How to set DEI goals

Hallie Bregman, PhDFeb 16th, 2023

Strategic, measurable goals are essential for DEI progress. But goal setting is often a major pain point. This article offers a framework for putting your goals on the path to success.

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When you take on a challenge, it helps to have a goal.

If you are taking up fitness, your goal may be to lose weight or lower your blood pressure. If you enroll in a new course, your goal is likely to increase knowledge about the course subject or to obtain a new credential. Sometimes that goal may be explicit and clear; other times, it may be implicit and more hidden. Regardless, the goal defines what success looks like.

If you ask any DEI advocate or practitioner what their goal is, they often state a macro-level goal: for instance, the desire to increase equity in the workplace. That’s certainly a worthy goal, but it won’t be reached overnight. To reach it, we need to set many smaller, connected goals along the way. Otherwise, how do we know we are moving in the right direction? 

These smaller, more tactical goals are essential for defining near-term DEI success. But, in my experience, these are also the goals that many businesses struggle most to get right. In this article, I’ll break down some of the ways you might consider setting goals and identifying KPIs for your organization.

Key Performance Indicators (KPIs)

There are many ways to set and measure goals. No matter the approach, the most important thing is that you do measure your goals. This means that success must be measurable.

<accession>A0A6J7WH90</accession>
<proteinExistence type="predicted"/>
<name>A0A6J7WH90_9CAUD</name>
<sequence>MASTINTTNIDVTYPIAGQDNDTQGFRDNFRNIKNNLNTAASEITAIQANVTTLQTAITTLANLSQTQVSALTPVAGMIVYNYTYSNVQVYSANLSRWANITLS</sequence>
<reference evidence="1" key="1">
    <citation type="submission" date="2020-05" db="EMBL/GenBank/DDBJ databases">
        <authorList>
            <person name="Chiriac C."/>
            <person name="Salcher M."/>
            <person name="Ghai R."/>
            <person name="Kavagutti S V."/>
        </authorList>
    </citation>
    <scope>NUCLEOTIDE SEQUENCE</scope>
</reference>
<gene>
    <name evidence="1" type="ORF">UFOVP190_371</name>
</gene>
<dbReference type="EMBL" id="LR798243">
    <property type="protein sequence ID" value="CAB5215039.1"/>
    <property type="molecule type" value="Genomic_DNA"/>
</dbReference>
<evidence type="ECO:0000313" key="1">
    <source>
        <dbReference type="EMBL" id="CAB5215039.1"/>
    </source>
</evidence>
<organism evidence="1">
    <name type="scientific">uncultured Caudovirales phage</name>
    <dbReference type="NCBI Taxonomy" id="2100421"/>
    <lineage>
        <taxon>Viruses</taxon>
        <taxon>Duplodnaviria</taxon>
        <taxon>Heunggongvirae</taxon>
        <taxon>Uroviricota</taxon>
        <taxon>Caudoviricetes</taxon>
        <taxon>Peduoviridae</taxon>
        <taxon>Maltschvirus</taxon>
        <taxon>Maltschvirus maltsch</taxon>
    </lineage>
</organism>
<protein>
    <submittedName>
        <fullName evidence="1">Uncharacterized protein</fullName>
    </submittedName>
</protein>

Let’s start by defining a goal. Put simply, a goal is a desired outcome. It may be framed as an objective, as in the OKR framework. It may be explicitly named, often in supporting tools like 15five or Lattice. It may be worked towards using a RACI model. No matter what framework is used, named or unnamed, well-defined or not, we are always working toward a goal.

One of the most common ways to measure a goal is with a Key Performance Indicator, more commonly known as a KPI. While there are endless metrics that can be used as KPIs, it’s critical to have a hypothesis and targeted outcome in the first place. 

For example, some folks will tell you that the number of ERGs is an important metric. To that end, I’d ask if the goal is to have a lot of ERGs? Likely not. But you may have a hypothesis that by having ERGs, employees feel they are welcome in an organization, and therefore will stay longer with the company. The goal, then, is to increase tenure among historically marginalized employees. In this scenario, the goal is not to simply increase the number of ERGs; rather, expanding ERGs is a means to reaching another goal.

When setting KPIs, it's critical to start with a hypothesis and targeted outcome.

Another example: 

You are launching a new leadership program for women in your organization. Why? Well, you hypothesize that women who complete this program will be promoted at a higher rate than those who do not participate in the program. Your goal, then, is to increase promotion rate for program attendees. What are some KPIs you might track to see if you have met your goal? 

For one, you might track program completion. How many employees took and finished the program? Completion rate might give you an early indication of whether the program is producing a high volume of candidates, or if there is a lot of program drop-out. Still, ultimately, your primary KPI is the promotion rate, because your goal is to increase promotions among women.

Setting a target

In both examples above, you’ll notice that there was no specified target. The desired promotion rate was “higher,” and the desired tenure was “longer.” Is this enough?